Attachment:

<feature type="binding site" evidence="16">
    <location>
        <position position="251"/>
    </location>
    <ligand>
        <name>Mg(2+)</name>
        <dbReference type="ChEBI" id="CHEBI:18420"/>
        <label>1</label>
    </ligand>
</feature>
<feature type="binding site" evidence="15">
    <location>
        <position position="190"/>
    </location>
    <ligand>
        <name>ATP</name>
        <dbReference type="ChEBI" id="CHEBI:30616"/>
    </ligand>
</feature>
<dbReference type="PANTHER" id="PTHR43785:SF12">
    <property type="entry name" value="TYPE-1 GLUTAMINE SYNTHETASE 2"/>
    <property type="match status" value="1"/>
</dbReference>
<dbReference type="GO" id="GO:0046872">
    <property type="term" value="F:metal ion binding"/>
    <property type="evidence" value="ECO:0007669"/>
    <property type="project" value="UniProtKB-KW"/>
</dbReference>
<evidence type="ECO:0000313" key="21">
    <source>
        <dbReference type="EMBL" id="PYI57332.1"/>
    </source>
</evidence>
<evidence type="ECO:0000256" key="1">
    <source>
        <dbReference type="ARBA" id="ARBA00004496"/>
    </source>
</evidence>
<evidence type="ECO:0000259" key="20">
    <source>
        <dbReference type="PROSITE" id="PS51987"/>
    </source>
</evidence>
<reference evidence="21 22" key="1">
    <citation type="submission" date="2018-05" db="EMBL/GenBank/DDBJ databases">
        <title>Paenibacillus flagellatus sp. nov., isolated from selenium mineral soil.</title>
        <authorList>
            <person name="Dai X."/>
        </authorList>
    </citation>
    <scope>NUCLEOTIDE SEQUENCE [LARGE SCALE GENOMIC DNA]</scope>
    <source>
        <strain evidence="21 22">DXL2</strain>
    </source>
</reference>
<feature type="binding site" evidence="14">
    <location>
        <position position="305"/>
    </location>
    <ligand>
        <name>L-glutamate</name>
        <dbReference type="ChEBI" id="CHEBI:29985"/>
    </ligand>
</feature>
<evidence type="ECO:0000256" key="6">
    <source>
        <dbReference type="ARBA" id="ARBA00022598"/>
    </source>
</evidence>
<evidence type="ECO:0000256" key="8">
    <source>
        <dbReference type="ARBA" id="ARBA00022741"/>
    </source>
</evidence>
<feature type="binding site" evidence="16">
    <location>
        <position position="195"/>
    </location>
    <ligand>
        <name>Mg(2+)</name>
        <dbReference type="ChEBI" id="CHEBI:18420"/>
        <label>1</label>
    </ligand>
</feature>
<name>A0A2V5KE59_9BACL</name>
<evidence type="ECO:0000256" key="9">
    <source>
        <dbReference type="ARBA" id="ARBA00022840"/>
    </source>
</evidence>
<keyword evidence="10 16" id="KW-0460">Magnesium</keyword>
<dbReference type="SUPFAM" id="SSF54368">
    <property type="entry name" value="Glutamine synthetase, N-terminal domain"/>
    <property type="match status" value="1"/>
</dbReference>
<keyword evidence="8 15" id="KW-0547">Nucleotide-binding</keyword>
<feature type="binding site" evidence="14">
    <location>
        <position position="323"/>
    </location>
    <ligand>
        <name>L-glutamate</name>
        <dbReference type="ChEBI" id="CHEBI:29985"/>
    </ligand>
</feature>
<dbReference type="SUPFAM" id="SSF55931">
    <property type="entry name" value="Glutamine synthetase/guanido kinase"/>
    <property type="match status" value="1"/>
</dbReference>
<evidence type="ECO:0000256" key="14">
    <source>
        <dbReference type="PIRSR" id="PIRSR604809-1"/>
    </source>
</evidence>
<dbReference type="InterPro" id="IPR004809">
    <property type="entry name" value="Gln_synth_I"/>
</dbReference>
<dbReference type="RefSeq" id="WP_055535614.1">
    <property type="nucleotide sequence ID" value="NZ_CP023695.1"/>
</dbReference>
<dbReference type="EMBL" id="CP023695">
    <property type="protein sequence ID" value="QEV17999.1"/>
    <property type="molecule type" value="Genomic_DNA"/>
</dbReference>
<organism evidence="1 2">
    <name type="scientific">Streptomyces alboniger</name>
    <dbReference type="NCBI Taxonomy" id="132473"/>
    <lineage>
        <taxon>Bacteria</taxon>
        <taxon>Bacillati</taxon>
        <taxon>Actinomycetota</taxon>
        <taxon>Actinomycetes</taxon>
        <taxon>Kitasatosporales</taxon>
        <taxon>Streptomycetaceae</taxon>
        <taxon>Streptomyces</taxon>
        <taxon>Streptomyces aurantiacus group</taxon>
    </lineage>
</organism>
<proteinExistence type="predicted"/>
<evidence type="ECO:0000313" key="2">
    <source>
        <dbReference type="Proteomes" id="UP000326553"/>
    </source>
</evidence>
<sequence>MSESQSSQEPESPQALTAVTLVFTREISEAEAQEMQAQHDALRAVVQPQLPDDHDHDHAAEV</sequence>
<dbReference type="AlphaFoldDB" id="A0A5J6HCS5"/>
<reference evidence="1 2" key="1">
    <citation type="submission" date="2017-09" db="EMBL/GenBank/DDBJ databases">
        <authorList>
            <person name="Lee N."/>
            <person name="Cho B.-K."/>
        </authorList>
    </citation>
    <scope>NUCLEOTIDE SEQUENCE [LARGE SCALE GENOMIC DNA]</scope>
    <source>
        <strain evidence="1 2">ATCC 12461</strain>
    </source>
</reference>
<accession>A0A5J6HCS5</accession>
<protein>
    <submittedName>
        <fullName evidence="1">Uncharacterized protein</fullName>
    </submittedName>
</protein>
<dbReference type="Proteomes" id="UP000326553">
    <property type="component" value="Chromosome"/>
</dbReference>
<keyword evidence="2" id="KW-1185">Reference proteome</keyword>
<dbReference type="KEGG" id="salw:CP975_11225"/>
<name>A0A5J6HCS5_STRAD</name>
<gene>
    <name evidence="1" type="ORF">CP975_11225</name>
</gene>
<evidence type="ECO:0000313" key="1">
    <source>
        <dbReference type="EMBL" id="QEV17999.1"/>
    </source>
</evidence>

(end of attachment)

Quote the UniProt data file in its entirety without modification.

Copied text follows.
<feature type="binding site" evidence="16">
    <location>
        <position position="251"/>
    </location>
    <ligand>
        <name>Mg(2+)</name>
        <dbReference type="ChEBI" id="CHEBI:18420"/>
        <label>1</label>
    </ligand>
</feature>
<feature type="binding site" evidence="15">
    <location>
        <position position="190"/>
    </location>
    <ligand>
        <name>ATP</name>
        <dbReference type="ChEBI" id="CHEBI:30616"/>
    </ligand>
</feature>
<dbReference type="PANTHER" id="PTHR43785:SF12">
    <property type="entry name" value="TYPE-1 GLUTAMINE SYNTHETASE 2"/>
    <property type="match status" value="1"/>
</dbReference>
<dbReference type="GO" id="GO:0046872">
    <property type="term" value="F:metal ion binding"/>
    <property type="evidence" value="ECO:0007669"/>
    <property type="project" value="UniProtKB-KW"/>
</dbReference>
<evidence type="ECO:0000313" key="21">
    <source>
        <dbReference type="EMBL" id="PYI57332.1"/>
    </source>
</evidence>
<evidence type="ECO:0000256" key="1">
    <source>
        <dbReference type="ARBA" id="ARBA00004496"/>
    </source>
</evidence>
<evidence type="ECO:0000259" key="20">
    <source>
        <dbReference type="PROSITE" id="PS51987"/>
    </source>
</evidence>
<reference evidence="21 22" key="1">
    <citation type="submission" date="2018-05" db="EMBL/GenBank/DDBJ databases">
        <title>Paenibacillus flagellatus sp. nov., isolated from selenium mineral soil.</title>
        <authorList>
            <person name="Dai X."/>
        </authorList>
    </citation>
    <scope>NUCLEOTIDE SEQUENCE [LARGE SCALE GENOMIC DNA]</scope>
    <source>
        <strain evidence="21 22">DXL2</strain>
    </source>
</reference>
<feature type="binding site" evidence="14">
    <location>
        <position position="305"/>
    </location>
    <ligand>
        <name>L-glutamate</name>
        <dbReference type="ChEBI" id="CHEBI:29985"/>
    </ligand>
</feature>
<evidence type="ECO:0000256" key="6">
    <source>
        <dbReference type="ARBA" id="ARBA00022598"/>
    </source>
</evidence>
<evidence type="ECO:0000256" key="8">
    <source>
        <dbReference type="ARBA" id="ARBA00022741"/>
    </source>
</evidence>
<feature type="binding site" evidence="16">
    <location>
        <position position="195"/>
    </location>
    <ligand>
        <name>Mg(2+)</name>
        <dbReference type="ChEBI" id="CHEBI:18420"/>
        <label>1</label>
    </ligand>
</feature>
<name>A0A2V5KE59_9BACL</name>
<evidence type="ECO:0000256" key="9">
    <source>
        <dbReference type="ARBA" id="ARBA00022840"/>
    </source>
</evidence>
<keyword evidence="10 16" id="KW-0460">Magnesium</keyword>
<dbReference type="SUPFAM" id="SSF54368">
    <property type="entry name" value="Glutamine synthetase, N-terminal domain"/>
    <property type="match status" value="1"/>
</dbReference>
<keyword evidence="8 15" id="KW-0547">Nucleotide-binding</keyword>
<feature type="binding site" evidence="14">
    <location>
        <position position="323"/>
    </location>
    <ligand>
        <name>L-glutamate</name>
        <dbReference type="ChEBI" id="CHEBI:29985"/>
    </ligand>
</feature>
<dbReference type="SUPFAM" id="SSF55931">
    <property type="entry name" value="Glutamine synthetase/guanido kinase"/>
    <property type="match status" value="1"/>
</dbReference>
<evidence type="ECO:0000256" key="14">
    <source>
        <dbReference type="PIRSR" id="PIRSR604809-1"/>
    </source>
</evidence>
<dbReference type="InterPro" id="IPR004809">
    <property type="entry name" value="Gln_synth_I"/>
</dbReference>
<dbReference type="RefSeq" id="WP_055535614.1">
    <property type="nucleotide sequence ID" value="NZ_CP023695.1"/>
</dbReference>
<dbReference type="EMBL" id="CP023695">
    <property type="protein sequence ID" value="QEV17999.1"/>
    <property type="molecule type" value="Genomic_DNA"/>
</dbReference>
<organism evidence="1 2">
    <name type="scientific">Streptomyces alboniger</name>
    <dbReference type="NCBI Taxonomy" id="132473"/>
    <lineage>
        <taxon>Bacteria</taxon>
        <taxon>Bacillati</taxon>
        <taxon>Actinomycetota</taxon>
        <taxon>Actinomycetes</taxon>
        <taxon>Kitasatosporales</taxon>
        <taxon>Streptomycetaceae</taxon>
        <taxon>Streptomyces</taxon>
        <taxon>Streptomyces aurantiacus group</taxon>
    </lineage>
</organism>
<proteinExistence type="predicted"/>
<evidence type="ECO:0000313" key="2">
    <source>
        <dbReference type="Proteomes" id="UP000326553"/>
    </source>
</evidence>
<sequence>MSESQSSQEPESPQALTAVTLVFTREISEAEAQEMQAQHDALRAVVQPQLPDDHDHDHAAEV</sequence>
<dbReference type="AlphaFoldDB" id="A0A5J6HCS5"/>
<reference evidence="1 2" key="1">
    <citation type="submission" date="2017-09" db="EMBL/GenBank/DDBJ databases">
        <authorList>
            <person name="Lee N."/>
            <person name="Cho B.-K."/>
        </authorList>
    </citation>
    <scope>NUCLEOTIDE SEQUENCE [LARGE SCALE GENOMIC DNA]</scope>
    <source>
        <strain evidence="1 2">ATCC 12461</strain>
    </source>
</reference>
<accession>A0A5J6HCS5</accession>
<protein>
    <submittedName>
        <fullName evidence="1">Uncharacterized protein</fullName>
    </submittedName>
</protein>
<dbReference type="Proteomes" id="UP000326553">
    <property type="component" value="Chromosome"/>
</dbReference>
<keyword evidence="2" id="KW-1185">Reference proteome</keyword>
<dbReference type="KEGG" id="salw:CP975_11225"/>
<name>A0A5J6HCS5_STRAD</name>
<gene>
    <name evidence="1" type="ORF">CP975_11225</name>
</gene>
<evidence type="ECO:0000313" key="1">
    <source>
        <dbReference type="EMBL" id="QEV17999.1"/>
    </source>
</evidence>